During my volunteer trip with Habitat for Humanity’s Global Village Program in Malawi last month, our team had an opportunity to visit a primary school. Since the first day of school in the US is upon us, it seems fitting to share some thoughts on this experience. I’m so glad we made the visit…but I still wonder just how I should feel about what we saw.
In Malawi, children are eligible to begin “Standard 1” at the age of 5 or 6. Since the mid-1990’s, primary school has been free (but not mandatory) in Malawi – an effort by the government to encourage literacy and opportunity. However, practical challenges remain and there are many reasons why children may not attend school, including distance from the nearest school, health issues, family obligations, etc. Girls are especially at risk of dropping out, since it is often impossible to attend school during menstruation (lack of supplies and social stigma) and early marriage/pregnancy is common. A polarizing article from 2012 describes some of the struggles.
When I was in Malawi, school was not in session. Luckily, the principal of a local primary school was more than willing to meet with us and share some information about his school. He, along with one of his teachers, spent about 2 hours of their time talking with us about the details of the school day. It was obvious that despite the hardships that teachers endure (low pay, poor facilities, large number of students who drop out or attend only intermittently, and an overwhelming work load to name just a few), they were dedicated to their work and take pride in what they do.
The school day here runs from 7:30-1:30. Students walk to the school, from as far as 5-10km away. Only classes take place – students eat before coming to school and, if they are lucky, will carry water with them for the day. They will not receive any other nutrition or free time until they get back home. Here’s the “bell” that calls the children to class!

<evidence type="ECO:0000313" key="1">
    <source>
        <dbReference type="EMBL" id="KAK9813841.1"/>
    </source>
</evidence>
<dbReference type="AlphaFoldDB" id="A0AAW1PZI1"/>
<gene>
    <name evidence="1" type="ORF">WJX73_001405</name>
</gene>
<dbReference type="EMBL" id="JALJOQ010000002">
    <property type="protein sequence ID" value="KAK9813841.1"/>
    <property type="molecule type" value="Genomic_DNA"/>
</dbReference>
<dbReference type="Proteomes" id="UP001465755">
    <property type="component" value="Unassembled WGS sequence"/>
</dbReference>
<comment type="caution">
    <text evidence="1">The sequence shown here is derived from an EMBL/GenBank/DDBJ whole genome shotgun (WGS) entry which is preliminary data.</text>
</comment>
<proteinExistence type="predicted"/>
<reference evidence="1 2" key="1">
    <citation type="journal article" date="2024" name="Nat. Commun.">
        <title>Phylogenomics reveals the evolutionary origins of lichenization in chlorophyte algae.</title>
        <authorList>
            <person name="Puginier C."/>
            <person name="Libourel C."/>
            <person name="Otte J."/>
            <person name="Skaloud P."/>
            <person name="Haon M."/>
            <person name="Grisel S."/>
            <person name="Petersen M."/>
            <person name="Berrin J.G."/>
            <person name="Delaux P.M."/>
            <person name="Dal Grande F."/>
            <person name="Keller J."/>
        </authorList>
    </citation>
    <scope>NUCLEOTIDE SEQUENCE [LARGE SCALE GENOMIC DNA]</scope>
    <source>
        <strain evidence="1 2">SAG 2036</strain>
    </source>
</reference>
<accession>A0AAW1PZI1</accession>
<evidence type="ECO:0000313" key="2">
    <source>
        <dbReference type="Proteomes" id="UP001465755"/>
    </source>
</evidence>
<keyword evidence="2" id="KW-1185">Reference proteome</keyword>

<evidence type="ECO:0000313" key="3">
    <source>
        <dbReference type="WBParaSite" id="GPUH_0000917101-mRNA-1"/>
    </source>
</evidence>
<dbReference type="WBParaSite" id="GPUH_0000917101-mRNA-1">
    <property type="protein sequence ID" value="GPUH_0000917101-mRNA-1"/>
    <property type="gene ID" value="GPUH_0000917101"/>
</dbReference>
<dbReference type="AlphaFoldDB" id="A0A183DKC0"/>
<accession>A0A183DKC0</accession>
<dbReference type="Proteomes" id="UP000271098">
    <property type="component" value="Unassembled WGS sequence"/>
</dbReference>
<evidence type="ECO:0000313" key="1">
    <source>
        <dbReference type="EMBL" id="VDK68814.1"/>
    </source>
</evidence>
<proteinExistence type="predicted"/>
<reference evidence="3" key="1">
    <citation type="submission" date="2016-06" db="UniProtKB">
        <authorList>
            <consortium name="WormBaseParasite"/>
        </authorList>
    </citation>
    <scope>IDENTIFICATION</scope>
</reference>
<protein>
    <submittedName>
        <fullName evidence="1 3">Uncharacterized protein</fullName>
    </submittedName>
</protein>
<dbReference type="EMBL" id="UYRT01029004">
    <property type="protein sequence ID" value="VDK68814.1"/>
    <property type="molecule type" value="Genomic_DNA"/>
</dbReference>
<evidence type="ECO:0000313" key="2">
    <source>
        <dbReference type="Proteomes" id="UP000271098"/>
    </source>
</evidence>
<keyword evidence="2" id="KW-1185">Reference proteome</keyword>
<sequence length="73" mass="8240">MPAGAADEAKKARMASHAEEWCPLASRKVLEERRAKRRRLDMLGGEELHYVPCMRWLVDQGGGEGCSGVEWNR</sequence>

The primary school that we visited is fairly typical of schools in the area. There are 1,565 students in 8 grades. There are 49 teachers.
I’m going to let that sink in for a minute. The ratio at this school is better than most in Malawi – 32 students per teacher.
9 subjects are included in the curriculum. These include: Math, Science, English, Chichewa (the local language), Life Skills (including agriculture, HIV/AIDS training, and everything in between), Expressive Arts (art, music, PE, sports) and Bible Knowledge (I’m missing two!). Unfortunately, the chances of continuing on to higher education are so minimal that schools primarily focus on teaching life skills and practical subjects. The Wikipedia headline highlights the reality: “Education in Malawi no longer stresses academic preparation leading to access to secondary school and universities, rather the stress is now on agriculture and practical training since few students go on to high school or university and most begin work immediately after primary school.”
We even brought a few supplies – insufficient to make a difference but appreciated nonetheless.
Of the two families that I worked with in Malawi, only one has school age children. Luckily, all three attend – but their “status” may surprise you. Brenda (age 10) is currently in Standard 2. Yakobo (age 13) is in Standard 3 and Mercy (age 18) attends Standard 4. Good for them for sticking with it. 🙂 Here’s a photo of the kids with their caretaker, Emily:It’s unfortunate that we couldn’t visit on a day when students were attending, but our short trip gave us a glimpse into the education system that we needed to see.